Data from 13 massive open online courses offered by Duke University in fall 2014 shows the MOOCs primarily played a supplementary role, a new report shows. Researchers at Duke surveyed three groups of "underserved" learners: those below the age of 18 and above the age of 65, as well as those with limited access to higher education.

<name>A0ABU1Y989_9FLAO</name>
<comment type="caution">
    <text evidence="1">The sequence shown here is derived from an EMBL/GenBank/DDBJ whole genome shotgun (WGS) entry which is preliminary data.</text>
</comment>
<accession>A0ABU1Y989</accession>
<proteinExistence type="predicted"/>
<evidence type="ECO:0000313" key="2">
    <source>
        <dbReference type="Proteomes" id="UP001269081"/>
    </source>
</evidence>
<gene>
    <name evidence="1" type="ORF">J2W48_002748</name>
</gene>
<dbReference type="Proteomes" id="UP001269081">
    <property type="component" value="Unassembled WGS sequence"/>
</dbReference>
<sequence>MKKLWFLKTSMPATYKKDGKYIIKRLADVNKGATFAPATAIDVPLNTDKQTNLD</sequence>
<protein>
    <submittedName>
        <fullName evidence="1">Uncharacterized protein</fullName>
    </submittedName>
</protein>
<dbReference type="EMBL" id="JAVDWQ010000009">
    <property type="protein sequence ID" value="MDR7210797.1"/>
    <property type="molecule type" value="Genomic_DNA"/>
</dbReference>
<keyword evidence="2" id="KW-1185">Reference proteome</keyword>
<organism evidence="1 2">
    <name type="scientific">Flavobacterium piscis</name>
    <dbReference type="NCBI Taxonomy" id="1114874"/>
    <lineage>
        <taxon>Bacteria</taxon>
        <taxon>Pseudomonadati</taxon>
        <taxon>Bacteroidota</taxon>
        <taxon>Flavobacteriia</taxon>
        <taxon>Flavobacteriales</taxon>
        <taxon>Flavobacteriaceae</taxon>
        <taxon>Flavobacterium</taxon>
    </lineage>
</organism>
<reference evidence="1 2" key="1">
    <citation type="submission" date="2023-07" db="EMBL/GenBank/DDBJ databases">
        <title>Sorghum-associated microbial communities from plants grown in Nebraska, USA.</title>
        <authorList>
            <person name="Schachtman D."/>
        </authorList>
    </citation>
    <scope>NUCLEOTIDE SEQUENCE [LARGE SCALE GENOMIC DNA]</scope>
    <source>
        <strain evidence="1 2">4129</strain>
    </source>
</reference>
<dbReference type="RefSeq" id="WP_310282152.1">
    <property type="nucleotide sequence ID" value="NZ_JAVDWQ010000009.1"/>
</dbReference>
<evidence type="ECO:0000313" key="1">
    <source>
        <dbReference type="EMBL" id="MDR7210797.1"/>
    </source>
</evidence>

For younger learners, the opportunity to take a MOOC alongside a course on the same topic proved a popular strategy; 30 percent of respondents picked that answer when surveyed about their motivations for enrolling in the MOOC. Meanwhile, 45 percent of learners over the age of 65 said they signed up for a MOOC for fun and enjoyment. Finally, learners with limited access to higher education gave more scattered responses, many of which boiled down to the learners feeling inadequately trained and using MOOCs to "fill gaps" in their knowledge. The report appeared in the most recent issue of Educational Media International.
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